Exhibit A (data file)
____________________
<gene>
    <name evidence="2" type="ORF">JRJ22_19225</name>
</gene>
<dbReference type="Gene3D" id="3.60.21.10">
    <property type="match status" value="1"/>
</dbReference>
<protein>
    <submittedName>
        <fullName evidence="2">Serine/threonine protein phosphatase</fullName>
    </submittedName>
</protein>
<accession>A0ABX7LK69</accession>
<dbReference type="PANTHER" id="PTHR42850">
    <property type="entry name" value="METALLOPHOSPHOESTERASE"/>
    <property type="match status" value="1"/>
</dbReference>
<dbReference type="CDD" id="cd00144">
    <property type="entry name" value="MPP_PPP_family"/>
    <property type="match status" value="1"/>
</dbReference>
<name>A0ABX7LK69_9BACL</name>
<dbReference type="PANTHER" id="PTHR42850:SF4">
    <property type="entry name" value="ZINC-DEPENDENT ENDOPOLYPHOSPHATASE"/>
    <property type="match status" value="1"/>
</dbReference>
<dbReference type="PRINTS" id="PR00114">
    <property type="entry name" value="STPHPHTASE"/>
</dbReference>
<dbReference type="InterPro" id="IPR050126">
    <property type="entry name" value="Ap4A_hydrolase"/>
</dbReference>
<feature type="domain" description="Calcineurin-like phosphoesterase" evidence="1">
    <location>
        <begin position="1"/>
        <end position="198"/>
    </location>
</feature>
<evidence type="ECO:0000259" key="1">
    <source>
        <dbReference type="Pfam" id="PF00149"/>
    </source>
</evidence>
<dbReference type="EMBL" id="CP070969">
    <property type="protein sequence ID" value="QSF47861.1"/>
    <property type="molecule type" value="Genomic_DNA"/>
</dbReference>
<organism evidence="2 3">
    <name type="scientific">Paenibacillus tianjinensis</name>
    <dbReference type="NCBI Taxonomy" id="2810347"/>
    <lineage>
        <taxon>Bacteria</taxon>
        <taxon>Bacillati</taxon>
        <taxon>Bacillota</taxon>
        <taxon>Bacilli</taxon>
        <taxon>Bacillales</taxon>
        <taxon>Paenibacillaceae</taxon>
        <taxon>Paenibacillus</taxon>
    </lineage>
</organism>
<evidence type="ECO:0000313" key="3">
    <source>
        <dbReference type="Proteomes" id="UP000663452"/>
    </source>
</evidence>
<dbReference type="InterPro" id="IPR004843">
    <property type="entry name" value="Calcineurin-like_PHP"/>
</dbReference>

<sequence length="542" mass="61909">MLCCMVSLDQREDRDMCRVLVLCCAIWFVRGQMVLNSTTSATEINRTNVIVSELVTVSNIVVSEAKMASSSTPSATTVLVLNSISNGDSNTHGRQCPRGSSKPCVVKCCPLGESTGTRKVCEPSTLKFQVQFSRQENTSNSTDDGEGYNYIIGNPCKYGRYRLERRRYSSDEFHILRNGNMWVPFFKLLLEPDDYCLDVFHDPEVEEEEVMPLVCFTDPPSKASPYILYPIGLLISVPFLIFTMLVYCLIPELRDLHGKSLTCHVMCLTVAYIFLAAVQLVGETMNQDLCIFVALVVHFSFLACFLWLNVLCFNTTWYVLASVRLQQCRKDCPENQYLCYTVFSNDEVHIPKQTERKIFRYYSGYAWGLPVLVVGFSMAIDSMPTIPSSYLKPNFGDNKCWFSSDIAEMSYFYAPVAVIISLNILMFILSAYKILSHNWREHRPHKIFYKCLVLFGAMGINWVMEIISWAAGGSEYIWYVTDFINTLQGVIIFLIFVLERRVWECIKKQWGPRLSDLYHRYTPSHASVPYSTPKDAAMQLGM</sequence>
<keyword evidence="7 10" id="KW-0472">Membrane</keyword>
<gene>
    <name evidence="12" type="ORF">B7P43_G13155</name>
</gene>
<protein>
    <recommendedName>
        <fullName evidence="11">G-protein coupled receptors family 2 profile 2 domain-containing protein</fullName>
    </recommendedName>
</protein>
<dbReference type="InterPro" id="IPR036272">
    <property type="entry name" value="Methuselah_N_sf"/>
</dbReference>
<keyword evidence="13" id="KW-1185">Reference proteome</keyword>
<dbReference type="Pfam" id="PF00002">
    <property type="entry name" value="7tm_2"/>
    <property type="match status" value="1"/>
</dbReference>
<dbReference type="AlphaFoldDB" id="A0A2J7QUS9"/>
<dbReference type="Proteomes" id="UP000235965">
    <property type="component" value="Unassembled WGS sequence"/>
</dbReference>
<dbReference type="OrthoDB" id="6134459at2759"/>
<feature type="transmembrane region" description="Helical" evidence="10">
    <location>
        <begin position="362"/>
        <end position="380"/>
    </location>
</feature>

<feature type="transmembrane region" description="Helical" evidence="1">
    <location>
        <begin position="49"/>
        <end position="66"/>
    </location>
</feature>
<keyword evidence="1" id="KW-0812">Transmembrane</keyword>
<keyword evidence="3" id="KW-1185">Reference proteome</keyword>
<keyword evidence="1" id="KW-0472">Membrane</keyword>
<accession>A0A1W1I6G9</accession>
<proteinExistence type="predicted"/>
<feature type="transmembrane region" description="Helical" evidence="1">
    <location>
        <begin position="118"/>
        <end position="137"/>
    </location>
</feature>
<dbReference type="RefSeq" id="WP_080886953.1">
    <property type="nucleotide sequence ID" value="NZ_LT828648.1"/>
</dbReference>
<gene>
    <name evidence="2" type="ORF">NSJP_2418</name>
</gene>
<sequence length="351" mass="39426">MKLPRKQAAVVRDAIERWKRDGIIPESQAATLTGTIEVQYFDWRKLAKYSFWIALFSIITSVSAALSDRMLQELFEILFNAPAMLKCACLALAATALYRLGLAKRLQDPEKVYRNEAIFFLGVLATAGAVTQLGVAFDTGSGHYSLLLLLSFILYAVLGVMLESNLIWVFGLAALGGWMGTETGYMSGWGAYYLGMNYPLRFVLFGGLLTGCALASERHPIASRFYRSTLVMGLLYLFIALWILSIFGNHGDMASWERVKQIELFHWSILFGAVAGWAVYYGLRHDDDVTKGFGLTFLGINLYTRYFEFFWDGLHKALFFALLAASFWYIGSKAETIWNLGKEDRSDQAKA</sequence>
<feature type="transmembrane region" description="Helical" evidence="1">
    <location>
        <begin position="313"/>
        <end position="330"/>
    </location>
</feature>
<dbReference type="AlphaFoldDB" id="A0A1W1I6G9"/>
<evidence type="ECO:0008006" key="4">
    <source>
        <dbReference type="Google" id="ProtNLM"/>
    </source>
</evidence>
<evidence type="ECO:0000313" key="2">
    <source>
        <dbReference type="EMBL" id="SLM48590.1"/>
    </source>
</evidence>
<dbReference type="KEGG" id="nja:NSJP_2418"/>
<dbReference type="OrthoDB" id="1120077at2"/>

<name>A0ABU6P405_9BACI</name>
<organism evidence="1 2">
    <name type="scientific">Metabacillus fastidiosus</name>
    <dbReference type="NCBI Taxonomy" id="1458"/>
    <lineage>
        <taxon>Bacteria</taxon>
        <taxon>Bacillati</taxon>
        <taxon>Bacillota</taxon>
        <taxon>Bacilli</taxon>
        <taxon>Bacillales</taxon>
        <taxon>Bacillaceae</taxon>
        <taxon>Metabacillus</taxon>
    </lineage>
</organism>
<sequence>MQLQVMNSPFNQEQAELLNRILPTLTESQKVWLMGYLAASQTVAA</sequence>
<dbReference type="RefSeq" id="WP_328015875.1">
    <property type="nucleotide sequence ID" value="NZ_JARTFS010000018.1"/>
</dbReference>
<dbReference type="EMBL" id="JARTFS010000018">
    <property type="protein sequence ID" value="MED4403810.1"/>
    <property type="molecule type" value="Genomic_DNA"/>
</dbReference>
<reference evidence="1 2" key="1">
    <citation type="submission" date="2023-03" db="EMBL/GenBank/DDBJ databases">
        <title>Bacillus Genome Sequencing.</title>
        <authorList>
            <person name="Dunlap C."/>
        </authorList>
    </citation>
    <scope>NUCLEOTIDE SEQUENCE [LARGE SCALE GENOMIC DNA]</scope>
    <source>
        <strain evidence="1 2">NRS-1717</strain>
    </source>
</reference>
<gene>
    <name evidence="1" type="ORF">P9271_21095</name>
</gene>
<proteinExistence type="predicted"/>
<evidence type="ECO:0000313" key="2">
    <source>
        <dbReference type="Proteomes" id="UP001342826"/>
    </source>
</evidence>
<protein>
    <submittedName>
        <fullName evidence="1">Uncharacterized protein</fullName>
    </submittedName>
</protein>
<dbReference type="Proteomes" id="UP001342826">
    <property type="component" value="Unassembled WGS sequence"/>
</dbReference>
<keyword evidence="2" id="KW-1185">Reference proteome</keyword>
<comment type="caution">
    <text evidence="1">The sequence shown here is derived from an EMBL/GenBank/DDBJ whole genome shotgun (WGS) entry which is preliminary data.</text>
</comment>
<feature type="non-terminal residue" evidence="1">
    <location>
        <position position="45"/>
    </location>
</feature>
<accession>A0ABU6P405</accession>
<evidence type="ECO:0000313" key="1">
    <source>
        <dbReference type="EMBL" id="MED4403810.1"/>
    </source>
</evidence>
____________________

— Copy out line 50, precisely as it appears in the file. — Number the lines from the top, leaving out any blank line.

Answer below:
    <lineage>